School kids are tough on one another but it can turn deadly if a teen is overweight and gay. Jamey Rodemeyer, 14, in Buffalo tried to battle both. He even appeared in a video from the "It gets better" project before being taunted into killing himself.
"Love yourself and you're set." Those were the words spoken by 14-year old Jamey Rodemeyer during a video he made for the "It Gets Better" project that appeared on YouTube. ABC News reports that he also sent out signals on social networking sites that he was struggling with his sexuality. He also begged others on the website to fight off the bullies, but the words went unheard and unacted upon.
And so, Jamey killed himself this weekend after posting an online farewell. The student at Williamsville North High School was tormented over the past 12 months by cyber-bullies who made extreme derogatory gay references on his Formspring account,which is a website that permits anonymous posts. Here's one example.
"JAMIE IS STUPID, GAY, FAT AND [sic] UGLY. HE MUST DIE!".
And this one,
"I wouldn't care if you died. No one would. So just do it :) It would make everyone WAY more happier!"
Jamey's friends reported that he was being bullied to guidance counselors at the school. But they, and even his mother, thought he had grown stronger.
His death comes at a time when a national summit is being held today sponsored by the U.S. Department of Education in Washington, D.C., to deal with the toll of bullying in general on school children. Rodemeyer's suicide also coincides with the start of LGBT History Month in October.
The New York Daily News reports that Jamey Rodemeyer's dead body was found outside his home two days ago of an apparent suicide. A group of several dozen turned out Tuesday night in Williamsville, N.Y. to express their sadness over his death.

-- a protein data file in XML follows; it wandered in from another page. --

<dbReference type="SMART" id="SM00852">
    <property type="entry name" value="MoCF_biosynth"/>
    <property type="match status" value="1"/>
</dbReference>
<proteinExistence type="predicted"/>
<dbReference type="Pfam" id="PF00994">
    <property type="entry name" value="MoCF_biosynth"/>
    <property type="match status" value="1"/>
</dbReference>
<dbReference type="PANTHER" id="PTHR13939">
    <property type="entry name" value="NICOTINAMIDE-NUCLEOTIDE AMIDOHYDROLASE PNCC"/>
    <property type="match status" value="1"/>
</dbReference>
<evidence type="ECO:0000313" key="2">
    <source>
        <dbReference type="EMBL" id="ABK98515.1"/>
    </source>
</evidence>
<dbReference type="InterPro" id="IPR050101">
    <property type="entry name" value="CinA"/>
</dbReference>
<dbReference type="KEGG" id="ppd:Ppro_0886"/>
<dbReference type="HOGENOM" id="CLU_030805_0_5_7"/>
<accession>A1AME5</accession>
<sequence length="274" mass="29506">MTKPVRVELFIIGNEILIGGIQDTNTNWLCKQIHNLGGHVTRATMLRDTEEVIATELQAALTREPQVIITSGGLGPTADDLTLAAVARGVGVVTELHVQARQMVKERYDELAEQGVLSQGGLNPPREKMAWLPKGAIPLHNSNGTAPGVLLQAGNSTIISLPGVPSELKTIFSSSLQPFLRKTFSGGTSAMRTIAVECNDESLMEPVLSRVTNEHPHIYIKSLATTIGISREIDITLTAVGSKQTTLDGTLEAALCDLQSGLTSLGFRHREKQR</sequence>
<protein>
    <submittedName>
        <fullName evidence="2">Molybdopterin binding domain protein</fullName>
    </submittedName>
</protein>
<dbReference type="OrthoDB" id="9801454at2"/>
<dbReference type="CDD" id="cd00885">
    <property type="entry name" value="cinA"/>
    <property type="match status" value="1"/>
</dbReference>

His mother, Tracy Rodemeyer told the Buffalo NewsHe touched so many hearts, so many people. I didn't realize how many people he touched. He was the sweetest, kindest kid you'd ever know."
The newspaper also reports that on September 8th, the start of National Suicide Prevention Week, Jamey wrote:
"No one in my school cares about preventing suicide, while you're the ones calling me [gay slur] and tearing me down."
Then, he put up another post that day to let all know that it was Suicide Prevention Week It was the lyrics to a song by the Hollywood Undead:
"I just wanna say good bye, disappear with no one knowing
I don't wanna live this lie, smiling to the world unknowing
I don't want you to try, you've done enough to keep me going
I'll be fine, I'll be fine, I'll be fine for the very last time"
Just one day before he committed suicide, Rodemeyer wrote painfully about his life - on his blog
"I always say how bullied I am, but no one listens. What do I have to do so people will listen to me?"
And on the night before he died, Jamey quoted a Lady Gaga lyric from her song "The Queen" on his Facebook page:
"Don't forget me when I come crying to heaven's door."
Jamey recorded the YouTube video four months ago as part of the "It Gets Better Project" which is focused on reassuring gay youngsters that life improves once high school is finished.
Mother Tracy Rodemeyer lamented to the Buffalo News that she thought her son had come to grips with the cyber-bullying.
"He used to cry about it, be sad and angry. But lately he's been blowing them off - or at least we thought he was."
Malcolm Lazin, the founder and executive director of the Equality Forum, with a focus on LGBT civil rights and education has this to say about youngsters like Jamey,
"They are bullied and marginalized. While some may say that Jamey took his life, it is unrelenting homophobia that murdered him."
The National Center for Educational Statistics reports that 28 percent of students aged 12 to 18 reported that they were bullied in school during the 2008-2009 school year. Bullying also slows down as children get older from a high of 39 percent of all sixth graders to 20 percent of high school seniors. And the report notes that the usual form of bullying is ridicule, insult and rumor, rather than physical aggression.